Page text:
I taught multiobjective decision analysis (MODA) this semester. It is a lot of fun to teach. I always learn a lot when I teach it. One of the most enjoyable parts of the class (for me at least!) is to run a class project that we chip away at during class over the course of the semester. Our project is to find the best restaurant for us to celebrate at the end of the semester. “Best” here is relative to the people in the class and the .
The project is a great way to teach about the MODA process. The process not only includes the modeling, but also the craft of working with decision makers and iteratively improving the model. It’s useful for students to be exposed to the entire analysis process. I don’t do this in my other classes.
On the first day of class, we came up with our objectives hierarchy. I did this by passing out about five Post It notes to each student. They each wrote one criteria for selecting a restaurant on each Post It note. They stuck their Post It notes to the wall. Together, we regrouped and organized our criteria into an objectives hierarchy. Some of the objectives because “weed out criteria,” such as making sure that the restaurant could accommodate all of us and comply with dietary restrictions.
Our initial criteria were:
- Quality of food
- Variety of food
- Service: Fast service
- Service: Waiting time for a table
- Service: Friendly service
- Atmosphere: Noise level
- Atmosphere: Cleanliness
Our final criteria were as follows (from most to least important):
- Quality of food
- Cost (tie with #3)
- Fast service (tie with #5)
- Noise level
We removed variety of food, waiting time, and friendly service because classroom discussions indicated that they weren’t important compared to the other criteria. Variety, for example, was less important if we were eating delicious food at an ethnic restaurant that had less “variety” (variety in quotes here, because it depends on you you measure it).
In the next few weeks, we worked on identifying how we would actually measure our criteria. Then, we came up with a list of our favorite restaurants. During this process, we removed objectives that no longer made sense.
We collaboratively scored each of the restaurants in each of the six categories by using a google docs spreadsheet.
- Quality of food = average score (1-5 scale)
- Cost (tie with #3) = cost of an entree, drink, tax, and tip
- Distance = distance from the class (in minutes walk/drive)
- Fast service (tie with #5) = three point scale based on fast service, OK service, or very slow service
- Noise level = four point scale based on yelp.com ratings
- Cleanliness: based on the last inspection. Score = # minor violations + 4*# major violations.
A real challenge was to come up with:
- the single dimensional value functions that translated each restaurant score for an objective into a value between 0 and 1.
- the weights that balanced our preferences across objectives using swing weight thinking. FYI, we used an additive model.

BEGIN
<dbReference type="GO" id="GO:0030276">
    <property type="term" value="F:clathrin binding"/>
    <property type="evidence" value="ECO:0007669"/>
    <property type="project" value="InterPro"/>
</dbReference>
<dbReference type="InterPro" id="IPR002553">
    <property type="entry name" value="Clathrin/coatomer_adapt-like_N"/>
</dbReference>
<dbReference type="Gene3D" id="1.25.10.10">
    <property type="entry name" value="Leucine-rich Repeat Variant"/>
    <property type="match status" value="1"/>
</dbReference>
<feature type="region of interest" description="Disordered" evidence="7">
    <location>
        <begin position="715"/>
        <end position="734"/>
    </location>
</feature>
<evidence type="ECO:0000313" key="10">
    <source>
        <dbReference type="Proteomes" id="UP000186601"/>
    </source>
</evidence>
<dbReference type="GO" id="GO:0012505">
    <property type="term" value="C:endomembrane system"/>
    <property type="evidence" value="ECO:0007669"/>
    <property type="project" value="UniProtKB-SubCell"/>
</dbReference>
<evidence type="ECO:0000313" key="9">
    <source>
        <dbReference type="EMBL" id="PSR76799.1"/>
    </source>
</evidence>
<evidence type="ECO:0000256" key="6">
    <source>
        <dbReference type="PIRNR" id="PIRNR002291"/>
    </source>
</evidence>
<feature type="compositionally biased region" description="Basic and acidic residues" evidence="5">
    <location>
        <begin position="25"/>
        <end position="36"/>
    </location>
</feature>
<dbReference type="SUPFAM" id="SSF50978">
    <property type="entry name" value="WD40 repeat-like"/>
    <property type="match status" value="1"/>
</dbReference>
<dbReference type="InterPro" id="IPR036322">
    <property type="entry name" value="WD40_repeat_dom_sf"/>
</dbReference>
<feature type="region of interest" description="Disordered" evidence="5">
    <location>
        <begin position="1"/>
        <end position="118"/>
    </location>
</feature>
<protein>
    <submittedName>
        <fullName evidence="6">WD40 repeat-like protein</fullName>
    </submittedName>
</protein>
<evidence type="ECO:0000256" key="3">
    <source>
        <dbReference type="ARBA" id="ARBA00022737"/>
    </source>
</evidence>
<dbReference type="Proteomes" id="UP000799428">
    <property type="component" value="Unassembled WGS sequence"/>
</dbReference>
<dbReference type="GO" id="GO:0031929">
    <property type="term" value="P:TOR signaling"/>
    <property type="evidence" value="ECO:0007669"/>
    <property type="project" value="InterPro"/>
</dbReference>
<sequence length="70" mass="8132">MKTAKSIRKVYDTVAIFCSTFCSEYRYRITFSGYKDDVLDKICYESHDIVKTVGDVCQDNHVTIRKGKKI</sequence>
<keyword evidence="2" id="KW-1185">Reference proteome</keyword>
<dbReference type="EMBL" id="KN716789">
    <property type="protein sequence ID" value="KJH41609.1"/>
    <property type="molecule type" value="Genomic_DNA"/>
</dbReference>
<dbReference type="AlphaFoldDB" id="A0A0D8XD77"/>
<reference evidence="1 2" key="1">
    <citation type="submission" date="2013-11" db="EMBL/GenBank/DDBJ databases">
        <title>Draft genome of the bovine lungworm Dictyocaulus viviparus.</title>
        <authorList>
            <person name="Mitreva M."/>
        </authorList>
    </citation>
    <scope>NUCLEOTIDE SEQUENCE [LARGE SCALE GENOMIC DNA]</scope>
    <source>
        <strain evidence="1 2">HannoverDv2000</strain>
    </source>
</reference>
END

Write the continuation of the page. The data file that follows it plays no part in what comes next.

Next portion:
I won’t elaborate on these parts of the process further. Ask me about these if you are interested.
When we finished our model, the “best” decision was to forego a restaurant and do a potluck instead. No one was happy with this. We examined why this happened. This was great: ending up with a bad solution was a great opportunity for learning. We concluded that we didn’t account for the hidden costs associated with a potluck. Namely, it would entail either making a trip to the grocery store or cooking, approximately a 30 minute penalty. We decided that this was equivalent to driving to a distant restaurant, a 26 minute drive in our model. It was also hard to evaluate cleanliness since the state do not inspect classrooms like they do restaurants. But since cleanliness didn’t account for much of our decision, we decided not to make adjustments there.
The final model is in a google docs spreadsheet.
We performed a sensitivity analysis on all of the weights. Regardless of what they were, most of the restaurants were dominated, meaning that they would not be optimal no matter what the weights were. The sensitivity was not in google docs, since we downloaded the document and performed sensitivity on our own. I show the sensitivity wrt to the weight for quality below. The base weight for quality is 0.3617. When the weight is zero and quality is not important, Chipotle would have been our most preferred restaurant. The Local would be preferred only across a tiny range.
We celebrated in Ipanema, a semi-vegetarian restaurant in Richmond. I think our model came up with a great restaurant. We all enjoyed a nice meal together. Interestingly, Mamma Zu scored almost identically to Ipanema (see the figure below).
I cannot claim credit for this fun class project. I shamelessly stole this idea from Dr. Don Buckshaw, who uses it in MODA short courses. We use the Craig Kirkwood’s Strategic Decision Making as the textbook for the course. I also recommend Ralph Keeney’s Value Focused Thinking and John Hammond’s Smart Choices.
How do you choose a restaurant?
- Sensitivity with respect to the weight for quality (0.3617 in the base case).